- Dean Hachamovitch; Corporate Vice President; Internet Explorer (June 1, 2012). "Windows Release Preview: The Sixth IE10 Platform Preview".
- "Legacy DX Filters Removed from IE10 Release Preview". IEBlog. June 2, 2012. Retrieved June 13, 2012.
- Gavin, Ryan (October 26, 2012). "Internet Explorer 10 Now Available with Windows 8". Exploring IE blog. Microsoft. Retrieved October 26, 2012.
- "Internet Explorer 10 Compatibility Cookbook (Windows)". MSDN. Microsoft. October 1, 2012. Retrieved November 28, 2012.
- O'Brien, Terrence (June 20, 2012). "Microsoft unveils Internet Explorer 10 for Windows Phone, very similar to the desktop". Engadget. Retrieved August 26, 2012.
- "IE10 User Agent String Update". IEBlog: Windows Internet Explorer Engineering Team Blog. Microsoft. July 12, 2012. Retrieved September 17, 2012.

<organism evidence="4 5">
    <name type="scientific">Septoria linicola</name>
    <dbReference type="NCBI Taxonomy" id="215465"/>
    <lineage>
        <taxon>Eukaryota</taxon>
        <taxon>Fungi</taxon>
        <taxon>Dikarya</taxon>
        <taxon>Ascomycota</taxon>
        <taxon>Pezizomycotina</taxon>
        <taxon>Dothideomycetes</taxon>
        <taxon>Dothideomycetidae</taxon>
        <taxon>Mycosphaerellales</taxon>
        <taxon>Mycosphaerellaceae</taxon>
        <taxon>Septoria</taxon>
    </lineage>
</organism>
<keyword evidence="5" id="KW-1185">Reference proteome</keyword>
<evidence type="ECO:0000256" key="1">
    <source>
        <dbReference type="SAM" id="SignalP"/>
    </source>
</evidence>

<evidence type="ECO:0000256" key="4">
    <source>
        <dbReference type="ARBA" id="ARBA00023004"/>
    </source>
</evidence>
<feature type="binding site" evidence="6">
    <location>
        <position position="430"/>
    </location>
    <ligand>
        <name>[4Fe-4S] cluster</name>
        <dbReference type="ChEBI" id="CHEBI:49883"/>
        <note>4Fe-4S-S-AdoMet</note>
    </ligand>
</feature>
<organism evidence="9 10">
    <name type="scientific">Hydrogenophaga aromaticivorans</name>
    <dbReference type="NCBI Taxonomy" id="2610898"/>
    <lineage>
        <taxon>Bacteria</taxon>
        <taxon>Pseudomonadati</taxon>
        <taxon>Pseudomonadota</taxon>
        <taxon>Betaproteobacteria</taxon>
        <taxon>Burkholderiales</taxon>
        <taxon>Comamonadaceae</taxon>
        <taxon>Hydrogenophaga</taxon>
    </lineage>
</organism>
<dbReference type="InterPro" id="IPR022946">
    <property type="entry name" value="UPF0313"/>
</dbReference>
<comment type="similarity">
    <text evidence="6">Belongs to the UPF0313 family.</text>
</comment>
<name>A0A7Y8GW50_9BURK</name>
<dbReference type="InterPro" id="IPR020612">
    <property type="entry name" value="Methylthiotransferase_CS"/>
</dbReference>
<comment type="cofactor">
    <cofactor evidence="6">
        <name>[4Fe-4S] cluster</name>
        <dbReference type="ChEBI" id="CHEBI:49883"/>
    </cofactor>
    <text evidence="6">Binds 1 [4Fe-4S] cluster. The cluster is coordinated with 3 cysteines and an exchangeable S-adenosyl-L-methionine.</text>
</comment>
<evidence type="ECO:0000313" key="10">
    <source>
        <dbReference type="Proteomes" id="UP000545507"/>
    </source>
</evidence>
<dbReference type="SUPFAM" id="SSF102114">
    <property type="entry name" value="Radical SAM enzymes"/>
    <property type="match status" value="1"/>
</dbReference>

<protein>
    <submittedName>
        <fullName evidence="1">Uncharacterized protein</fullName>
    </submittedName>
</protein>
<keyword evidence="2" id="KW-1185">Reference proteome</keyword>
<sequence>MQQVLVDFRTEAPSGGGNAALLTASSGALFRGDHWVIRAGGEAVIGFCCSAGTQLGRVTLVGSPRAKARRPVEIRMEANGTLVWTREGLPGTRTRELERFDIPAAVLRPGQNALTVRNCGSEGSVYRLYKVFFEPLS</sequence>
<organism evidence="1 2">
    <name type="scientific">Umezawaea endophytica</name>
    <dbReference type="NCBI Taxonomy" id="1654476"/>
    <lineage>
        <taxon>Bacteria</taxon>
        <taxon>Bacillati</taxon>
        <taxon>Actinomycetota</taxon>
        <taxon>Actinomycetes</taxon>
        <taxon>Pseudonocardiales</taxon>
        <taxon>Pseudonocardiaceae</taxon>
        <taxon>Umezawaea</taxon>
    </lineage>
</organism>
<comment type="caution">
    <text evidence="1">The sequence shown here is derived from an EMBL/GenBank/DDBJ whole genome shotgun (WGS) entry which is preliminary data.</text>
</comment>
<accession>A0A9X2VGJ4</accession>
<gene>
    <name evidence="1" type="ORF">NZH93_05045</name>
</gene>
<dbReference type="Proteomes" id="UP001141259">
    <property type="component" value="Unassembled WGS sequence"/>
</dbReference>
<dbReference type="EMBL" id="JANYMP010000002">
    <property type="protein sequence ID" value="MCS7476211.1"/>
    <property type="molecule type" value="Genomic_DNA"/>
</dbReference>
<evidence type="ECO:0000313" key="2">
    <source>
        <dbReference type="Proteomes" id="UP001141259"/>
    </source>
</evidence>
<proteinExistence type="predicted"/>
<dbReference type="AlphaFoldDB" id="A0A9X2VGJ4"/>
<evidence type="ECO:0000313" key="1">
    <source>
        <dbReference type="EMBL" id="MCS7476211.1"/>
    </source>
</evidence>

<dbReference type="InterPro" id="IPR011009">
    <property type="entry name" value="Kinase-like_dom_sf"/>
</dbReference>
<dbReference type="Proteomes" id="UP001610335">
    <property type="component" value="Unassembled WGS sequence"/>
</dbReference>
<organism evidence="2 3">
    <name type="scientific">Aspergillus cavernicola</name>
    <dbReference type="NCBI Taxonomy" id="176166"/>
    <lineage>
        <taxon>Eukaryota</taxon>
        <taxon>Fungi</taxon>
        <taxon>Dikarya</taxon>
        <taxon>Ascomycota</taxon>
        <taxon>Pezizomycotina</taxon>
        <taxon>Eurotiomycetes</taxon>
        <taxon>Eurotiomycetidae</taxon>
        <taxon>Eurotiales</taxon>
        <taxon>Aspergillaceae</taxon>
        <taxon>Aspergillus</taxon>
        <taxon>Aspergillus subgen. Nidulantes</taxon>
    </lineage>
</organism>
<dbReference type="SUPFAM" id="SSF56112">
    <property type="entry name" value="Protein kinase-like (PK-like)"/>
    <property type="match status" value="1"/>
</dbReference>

- "Internet Explorer 10 Platform Preview 2.10.1000.16394". Softonic.com. Softonic International. Retrieved November 17, 2011.
- Wilson, Mark (April 12, 2011). "Internet Explorer 10 Platform Preview 2". PC Advisor. IDG. Retrieved November 17, 2011.
- Mauceri, Rob. "HTML5 for Applications: The Fourth IE10 Platform Preview". IEBlog (Microsoft Corporation). MSDN Blogs. Retrieved November 29, 2011.